Tell me how your interest in contributing to the London Welsh match day programme began?
In my business career I was a director of multinational company in marketing and publishing, I also ran book clubs - and I love words!
I also enjoy writing and history and in some ways it was a natural extension to my commercial career. When I began contributing the programmes editor was Edgar Jones, I made a few small contributions and when Edgar passed on I took over the mantle of editor.
Did you have a particular framework in mind for the content design to the rugby programme?
Not really but there were some fundamentals I always applied.
Firstly, to welcome the away supporters and document the history of the away club, highlighting notable achievements
I was always keen to weave in the opposition’s relationship with London Welsh and to make the programme welcoming, entertaining, factually interesting and also communicate the values of rugby in particular e.g. friendship, teamwork, tradition to name but a few.
Ultimately, my aim was to inform our supporters in such a way that they were acquainted with the opposition team and club before the players took the pitch, as well as our own quite amazing history
Tell me also about your extensive work in archiving the history of the club right back to its origins in 1885
Well, there were no archives at all when I started the project; I compiled an archives team and we went to Colindale Library to look at old sports articles. London Welsh had played at 17 different grounds before Old Deer Park. It took us a while but we eventually complied at statistically sound history of all the club’s games.
And the book, ’Dragon in Exile’?
The book was really a labour of love, which I compiled with great assistance and valued input from Stephen Jones, The Sunday Times rugby correspondent. It took a total of 7 years to write and was voted the sporting book of the year some 30 years ago and was completed just before the London Welsh centenary dinner in 1986 with Charles and Diana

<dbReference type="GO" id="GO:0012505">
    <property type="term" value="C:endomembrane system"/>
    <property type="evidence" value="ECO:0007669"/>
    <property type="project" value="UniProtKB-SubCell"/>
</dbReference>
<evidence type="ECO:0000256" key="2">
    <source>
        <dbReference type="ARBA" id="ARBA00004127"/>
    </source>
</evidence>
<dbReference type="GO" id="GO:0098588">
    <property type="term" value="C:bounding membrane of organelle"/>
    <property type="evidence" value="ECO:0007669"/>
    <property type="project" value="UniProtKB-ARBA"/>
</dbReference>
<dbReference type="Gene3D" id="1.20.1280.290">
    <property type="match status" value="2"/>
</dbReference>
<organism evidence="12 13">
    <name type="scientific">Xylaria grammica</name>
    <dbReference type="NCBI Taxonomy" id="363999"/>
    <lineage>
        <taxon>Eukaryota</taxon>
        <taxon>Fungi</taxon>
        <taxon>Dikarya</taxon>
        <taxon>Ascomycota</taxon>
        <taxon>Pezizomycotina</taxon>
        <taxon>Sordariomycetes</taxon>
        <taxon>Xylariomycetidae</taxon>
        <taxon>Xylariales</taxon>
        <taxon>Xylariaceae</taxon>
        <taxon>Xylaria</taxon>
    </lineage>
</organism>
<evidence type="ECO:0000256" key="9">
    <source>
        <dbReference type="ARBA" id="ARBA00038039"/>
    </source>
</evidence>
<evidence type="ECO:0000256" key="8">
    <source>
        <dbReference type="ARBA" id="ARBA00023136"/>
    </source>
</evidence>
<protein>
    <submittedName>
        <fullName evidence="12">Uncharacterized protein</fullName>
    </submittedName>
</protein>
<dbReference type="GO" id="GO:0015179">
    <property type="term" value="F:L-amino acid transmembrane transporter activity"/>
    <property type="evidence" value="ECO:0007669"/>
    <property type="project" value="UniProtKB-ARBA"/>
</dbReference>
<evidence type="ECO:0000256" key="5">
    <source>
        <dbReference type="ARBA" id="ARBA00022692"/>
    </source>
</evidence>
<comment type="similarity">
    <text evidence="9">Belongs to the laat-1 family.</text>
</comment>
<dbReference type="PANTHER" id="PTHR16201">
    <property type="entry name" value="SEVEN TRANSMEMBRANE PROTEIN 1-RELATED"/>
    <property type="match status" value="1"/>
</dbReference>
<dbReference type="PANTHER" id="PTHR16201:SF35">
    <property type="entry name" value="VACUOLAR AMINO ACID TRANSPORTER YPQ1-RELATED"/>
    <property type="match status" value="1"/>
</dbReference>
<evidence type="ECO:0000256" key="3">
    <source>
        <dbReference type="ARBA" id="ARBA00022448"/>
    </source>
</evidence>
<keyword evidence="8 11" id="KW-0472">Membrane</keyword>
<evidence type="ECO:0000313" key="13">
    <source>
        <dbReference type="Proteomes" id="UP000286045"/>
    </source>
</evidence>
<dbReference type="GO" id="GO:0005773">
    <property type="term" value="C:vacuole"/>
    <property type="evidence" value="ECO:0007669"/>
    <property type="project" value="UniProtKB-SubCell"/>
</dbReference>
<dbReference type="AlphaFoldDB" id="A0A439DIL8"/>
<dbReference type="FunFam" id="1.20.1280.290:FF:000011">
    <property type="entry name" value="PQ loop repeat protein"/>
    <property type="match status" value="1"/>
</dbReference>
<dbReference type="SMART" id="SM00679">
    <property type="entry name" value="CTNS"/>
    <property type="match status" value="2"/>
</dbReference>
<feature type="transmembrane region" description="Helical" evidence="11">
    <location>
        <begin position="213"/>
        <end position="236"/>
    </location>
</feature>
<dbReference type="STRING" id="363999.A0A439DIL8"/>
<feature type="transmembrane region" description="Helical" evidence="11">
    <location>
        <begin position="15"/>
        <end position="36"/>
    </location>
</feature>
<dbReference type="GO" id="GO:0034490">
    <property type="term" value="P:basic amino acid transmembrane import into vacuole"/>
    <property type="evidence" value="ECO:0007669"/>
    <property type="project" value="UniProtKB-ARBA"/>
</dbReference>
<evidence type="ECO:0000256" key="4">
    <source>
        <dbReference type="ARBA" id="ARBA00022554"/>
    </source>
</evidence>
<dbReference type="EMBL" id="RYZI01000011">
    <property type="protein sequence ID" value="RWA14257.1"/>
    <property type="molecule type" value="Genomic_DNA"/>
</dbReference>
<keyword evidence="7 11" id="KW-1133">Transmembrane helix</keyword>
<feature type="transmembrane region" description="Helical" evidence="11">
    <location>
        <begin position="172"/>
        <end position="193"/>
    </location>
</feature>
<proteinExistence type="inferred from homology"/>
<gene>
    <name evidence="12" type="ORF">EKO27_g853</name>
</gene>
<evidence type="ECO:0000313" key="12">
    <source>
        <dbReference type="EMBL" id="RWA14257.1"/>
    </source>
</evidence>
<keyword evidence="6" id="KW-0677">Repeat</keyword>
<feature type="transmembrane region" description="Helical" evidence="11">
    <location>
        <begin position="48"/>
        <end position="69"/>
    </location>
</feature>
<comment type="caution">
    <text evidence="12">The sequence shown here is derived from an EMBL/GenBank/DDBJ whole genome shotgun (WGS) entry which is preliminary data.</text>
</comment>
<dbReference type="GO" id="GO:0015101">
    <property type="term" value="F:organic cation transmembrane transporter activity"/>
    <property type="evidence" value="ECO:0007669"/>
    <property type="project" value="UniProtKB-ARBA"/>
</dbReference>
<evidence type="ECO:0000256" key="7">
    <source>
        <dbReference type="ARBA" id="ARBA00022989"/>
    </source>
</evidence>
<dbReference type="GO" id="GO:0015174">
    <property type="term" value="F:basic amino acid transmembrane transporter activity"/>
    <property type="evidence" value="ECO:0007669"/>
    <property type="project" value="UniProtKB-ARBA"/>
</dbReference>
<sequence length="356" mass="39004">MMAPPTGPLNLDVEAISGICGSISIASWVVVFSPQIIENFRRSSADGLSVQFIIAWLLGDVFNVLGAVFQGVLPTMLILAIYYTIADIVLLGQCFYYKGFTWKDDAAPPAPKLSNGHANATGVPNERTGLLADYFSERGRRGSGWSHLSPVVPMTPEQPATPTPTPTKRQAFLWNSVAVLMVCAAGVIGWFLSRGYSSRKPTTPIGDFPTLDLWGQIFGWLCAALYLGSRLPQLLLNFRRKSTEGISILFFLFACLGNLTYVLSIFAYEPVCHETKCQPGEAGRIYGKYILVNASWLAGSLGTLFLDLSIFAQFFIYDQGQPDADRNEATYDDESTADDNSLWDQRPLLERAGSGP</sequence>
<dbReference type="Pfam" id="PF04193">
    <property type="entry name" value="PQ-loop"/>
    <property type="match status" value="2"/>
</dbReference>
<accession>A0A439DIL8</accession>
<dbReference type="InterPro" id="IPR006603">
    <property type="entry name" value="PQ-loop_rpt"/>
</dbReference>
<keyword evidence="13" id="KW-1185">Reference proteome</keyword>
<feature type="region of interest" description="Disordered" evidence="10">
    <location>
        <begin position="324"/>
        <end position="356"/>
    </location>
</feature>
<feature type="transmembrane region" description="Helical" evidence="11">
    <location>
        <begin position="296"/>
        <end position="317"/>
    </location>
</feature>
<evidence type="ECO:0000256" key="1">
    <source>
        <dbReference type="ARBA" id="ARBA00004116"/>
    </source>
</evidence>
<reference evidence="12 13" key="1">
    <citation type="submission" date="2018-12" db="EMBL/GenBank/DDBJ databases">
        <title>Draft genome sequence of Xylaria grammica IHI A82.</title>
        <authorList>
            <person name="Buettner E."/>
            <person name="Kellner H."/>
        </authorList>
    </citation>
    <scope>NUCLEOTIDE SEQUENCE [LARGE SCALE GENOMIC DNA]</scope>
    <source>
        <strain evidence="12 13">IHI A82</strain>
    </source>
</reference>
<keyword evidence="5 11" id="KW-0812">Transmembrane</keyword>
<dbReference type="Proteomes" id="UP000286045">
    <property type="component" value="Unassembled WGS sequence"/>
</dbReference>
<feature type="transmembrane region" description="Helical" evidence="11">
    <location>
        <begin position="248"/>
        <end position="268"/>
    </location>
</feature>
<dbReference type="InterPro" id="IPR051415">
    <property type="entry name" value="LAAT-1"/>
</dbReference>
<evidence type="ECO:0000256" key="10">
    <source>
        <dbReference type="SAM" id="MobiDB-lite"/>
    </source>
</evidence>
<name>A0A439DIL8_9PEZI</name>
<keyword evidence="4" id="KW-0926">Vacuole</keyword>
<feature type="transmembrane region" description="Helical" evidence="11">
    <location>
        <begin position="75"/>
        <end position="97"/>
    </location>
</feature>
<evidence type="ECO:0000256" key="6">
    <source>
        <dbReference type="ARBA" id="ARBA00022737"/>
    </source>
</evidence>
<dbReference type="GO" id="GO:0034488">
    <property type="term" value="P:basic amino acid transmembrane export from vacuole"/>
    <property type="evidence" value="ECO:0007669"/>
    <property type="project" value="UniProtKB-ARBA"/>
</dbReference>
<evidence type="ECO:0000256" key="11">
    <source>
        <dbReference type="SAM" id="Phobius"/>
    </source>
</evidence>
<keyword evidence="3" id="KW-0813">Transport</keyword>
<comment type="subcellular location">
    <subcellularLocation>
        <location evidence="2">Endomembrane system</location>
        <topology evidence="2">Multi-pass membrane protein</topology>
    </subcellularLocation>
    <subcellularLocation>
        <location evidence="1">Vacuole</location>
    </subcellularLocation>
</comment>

There is an annual supplement to the book – ‘The Year of the Dragon’ which still comes out 30 years after its first publication.
What other interests do you have?
Believe it or not ballet is a real passion! And by the way, ballet dancers are often fitter than rugby players!
Also cricket, all sports really, travel, current affairs, following baseball in USA, I have a brother who lives in Spain and we go there often. I also support our local rugby club when I can, Sutton & Epsom, it's a just a 5 minute drive away.
Probably an unfair question, but from all the games you have watched over the years, do you have a favourite rugby player?
Oh, I have seen so many great players – Andy Currier for example who hadn’t played rugby union until Clive Griffiths recruited him to us. In one season he scored 23 tries with 21 assists!
Our British Lions were all great players in their own right and wonderful characters.
John Dawes was also someone very special, who many thought was a player often appreciated more in England despite his Welsh Caps and success with the British Lions in 1971 against New Zealand.
Today, we also have some quality players and Matt Corker who is such a great servant to the club and someone who maintains our fine tradition of club captains.
This is such a difficult question, but yes, on reflection, I do have one, someone who was magic on the field and so modest off it. I use to love watching him do the impossible
Gerald Davies Scores for London Welsh
One last question, why do you believe documenting the history of the club is so important?
I believe if you are careless with your history and traditions, you will be forgotten!
Paul, thank you.
Paul was in conversation with Haydn Parry. If you would like to recommend someone for our Star Supporter interview, just email Haydn at email@example.com